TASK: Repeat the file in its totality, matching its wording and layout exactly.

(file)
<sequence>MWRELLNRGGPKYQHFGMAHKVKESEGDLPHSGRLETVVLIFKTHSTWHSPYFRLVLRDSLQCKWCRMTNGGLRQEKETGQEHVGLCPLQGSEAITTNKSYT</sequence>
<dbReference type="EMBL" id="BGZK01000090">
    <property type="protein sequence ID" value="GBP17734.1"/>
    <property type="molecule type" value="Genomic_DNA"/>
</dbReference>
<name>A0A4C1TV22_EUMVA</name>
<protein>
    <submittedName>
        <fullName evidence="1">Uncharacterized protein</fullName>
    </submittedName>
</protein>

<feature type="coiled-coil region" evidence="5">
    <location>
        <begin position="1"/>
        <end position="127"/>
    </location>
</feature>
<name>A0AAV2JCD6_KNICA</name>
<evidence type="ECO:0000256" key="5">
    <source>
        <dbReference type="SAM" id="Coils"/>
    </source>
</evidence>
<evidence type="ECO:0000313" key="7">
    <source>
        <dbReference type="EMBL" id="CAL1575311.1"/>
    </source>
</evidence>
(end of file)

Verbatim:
<sequence>MWRELLNRGGPKYQHFGMAHKVKESEGDLPHSGRLETVVLIFKTHSTWHSPYFRLVLRDSLQCKWCRMTNGGLRQEKETGQEHVGLCPLQGSEAITTNKSYT</sequence>
<dbReference type="EMBL" id="BGZK01000090">
    <property type="protein sequence ID" value="GBP17734.1"/>
    <property type="molecule type" value="Genomic_DNA"/>
</dbReference>
<name>A0A4C1TV22_EUMVA</name>
<protein>
    <submittedName>
        <fullName evidence="1">Uncharacterized protein</fullName>
    </submittedName>
</protein>

<feature type="coiled-coil region" evidence="5">
    <location>
        <begin position="1"/>
        <end position="127"/>
    </location>
</feature>
<name>A0AAV2JCD6_KNICA</name>
<evidence type="ECO:0000256" key="5">
    <source>
        <dbReference type="SAM" id="Coils"/>
    </source>
</evidence>
<evidence type="ECO:0000313" key="7">
    <source>
        <dbReference type="EMBL" id="CAL1575311.1"/>
    </source>
</evidence>